On one hand, this Rose Bowl seemed just like old times. USC beat Michigan in Pasadena. Bo Schembechler and Gerald Ford might have had great seats in their heavenly press box, but they might be grateful that they didn't have to see this smackdown with human eyes. Lloyd Carr--who put together a brilliant regular season to shut up the critics in Ann Arbor--lost in the shadows of the San Gabriel Mountains, just like Bo's teams normally did. The speed of a Pac-10 team outflanked a Big Ten power, particularly in a matchup between a receiving corps and a secondary. Dwayne Jarrett made manly and significant catches that dripped with drama, as was the case in last season's Rose Bowl against Texas. Pete Carroll--in an eerie repeat of the 2004 Rose Bowl against the Wolverines--used angled blitzes to confuse the bejeezus out of a Michigan offensive line and record an ungodly number of sacks on a helpless blue-shirted quarterback. On so many levels, this Rose Bowl was a game America had seen many times before.
And yet, as familiar as this Rose Bowl was, Troy's triumph also offered some stunning snapshots and revolting developments in the college football world.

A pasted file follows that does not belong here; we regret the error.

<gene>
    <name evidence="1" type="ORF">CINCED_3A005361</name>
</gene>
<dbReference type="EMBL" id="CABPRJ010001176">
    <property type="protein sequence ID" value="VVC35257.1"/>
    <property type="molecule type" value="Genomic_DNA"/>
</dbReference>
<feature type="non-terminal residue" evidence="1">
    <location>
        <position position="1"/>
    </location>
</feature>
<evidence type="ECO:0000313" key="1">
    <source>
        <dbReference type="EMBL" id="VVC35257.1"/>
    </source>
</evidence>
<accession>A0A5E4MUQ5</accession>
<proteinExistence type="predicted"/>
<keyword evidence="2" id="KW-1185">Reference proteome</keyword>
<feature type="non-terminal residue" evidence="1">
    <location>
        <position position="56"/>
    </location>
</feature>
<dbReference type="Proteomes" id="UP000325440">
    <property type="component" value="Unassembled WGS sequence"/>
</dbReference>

A typical USC win over Michigan in Pasadena usually consisted of rough-and-tumble football, with offensive balance being an absolute necessity. The Trojans' 2004 victory over the Maize and Blue was achieved with a much more explosive offense, but points came with more difficulty for SC on that day. Three years after Pete Carroll's first New Year's Day win over Lloyd Carr, a less-talented offense lifted the Trojan Empire of College Football to an even more emphatic spanking of the Wolverines.
USC offensive coordinators Lane Kiffin and Steve Sarkisian were smart to abandon their nonexistent running game early in the second half. Occasional token runs--which never gained more than two or three yards a pop--only blunted any of the momentum the Trojans tried to establish in a futile first half. It was smart to pass on every single snap. With that being said, no one could have ever expected that a three-point first half would turn into a 29-point explosion for USC's offense. The days of John McKay, John Robinson and "Student Body Right" prevailing over Bo Schembechler were relegated to the even more distant past on the first day of 2007.
Old-time football fans who remember decades upon decades of smashmouth Rose Bowls could be heard throughout the fourth quarter, imploring USC's coaches to milk the clock with an eight-point lead at the 13-minute mark, and especially with a 14-point bulge inside of eight minutes left in regulation. But the play-calling duo known as "Sarkiffin" just kept passing with supreme stubbornness, even after the Trojans had cemented a 25-11 advantage. It was at this point when USC's victory began to become something greater than a "mere" Rose Bowl win.